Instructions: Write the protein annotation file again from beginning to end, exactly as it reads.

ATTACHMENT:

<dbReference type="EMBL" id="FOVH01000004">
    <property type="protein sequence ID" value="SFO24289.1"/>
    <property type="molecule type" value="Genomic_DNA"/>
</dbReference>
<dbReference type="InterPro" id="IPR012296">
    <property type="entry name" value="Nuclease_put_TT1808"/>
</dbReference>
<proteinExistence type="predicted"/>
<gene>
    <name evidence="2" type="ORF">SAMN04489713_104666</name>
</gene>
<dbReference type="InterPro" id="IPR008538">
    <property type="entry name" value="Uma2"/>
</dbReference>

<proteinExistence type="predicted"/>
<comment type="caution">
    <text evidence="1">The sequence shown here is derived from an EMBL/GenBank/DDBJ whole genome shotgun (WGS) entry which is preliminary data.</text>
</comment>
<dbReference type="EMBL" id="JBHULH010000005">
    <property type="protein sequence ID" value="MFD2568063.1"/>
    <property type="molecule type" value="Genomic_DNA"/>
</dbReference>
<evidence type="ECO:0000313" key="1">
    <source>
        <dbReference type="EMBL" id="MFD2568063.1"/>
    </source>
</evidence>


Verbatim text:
<dbReference type="EMBL" id="FOVH01000004">
    <property type="protein sequence ID" value="SFO24289.1"/>
    <property type="molecule type" value="Genomic_DNA"/>
</dbReference>
<dbReference type="InterPro" id="IPR012296">
    <property type="entry name" value="Nuclease_put_TT1808"/>
</dbReference>
<proteinExistence type="predicted"/>
<gene>
    <name evidence="2" type="ORF">SAMN04489713_104666</name>
</gene>
<dbReference type="InterPro" id="IPR008538">
    <property type="entry name" value="Uma2"/>
</dbReference>

<proteinExistence type="predicted"/>
<comment type="caution">
    <text evidence="1">The sequence shown here is derived from an EMBL/GenBank/DDBJ whole genome shotgun (WGS) entry which is preliminary data.</text>
</comment>
<dbReference type="EMBL" id="JBHULH010000005">
    <property type="protein sequence ID" value="MFD2568063.1"/>
    <property type="molecule type" value="Genomic_DNA"/>
</dbReference>
<evidence type="ECO:0000313" key="1">
    <source>
        <dbReference type="EMBL" id="MFD2568063.1"/>
    </source>
</evidence>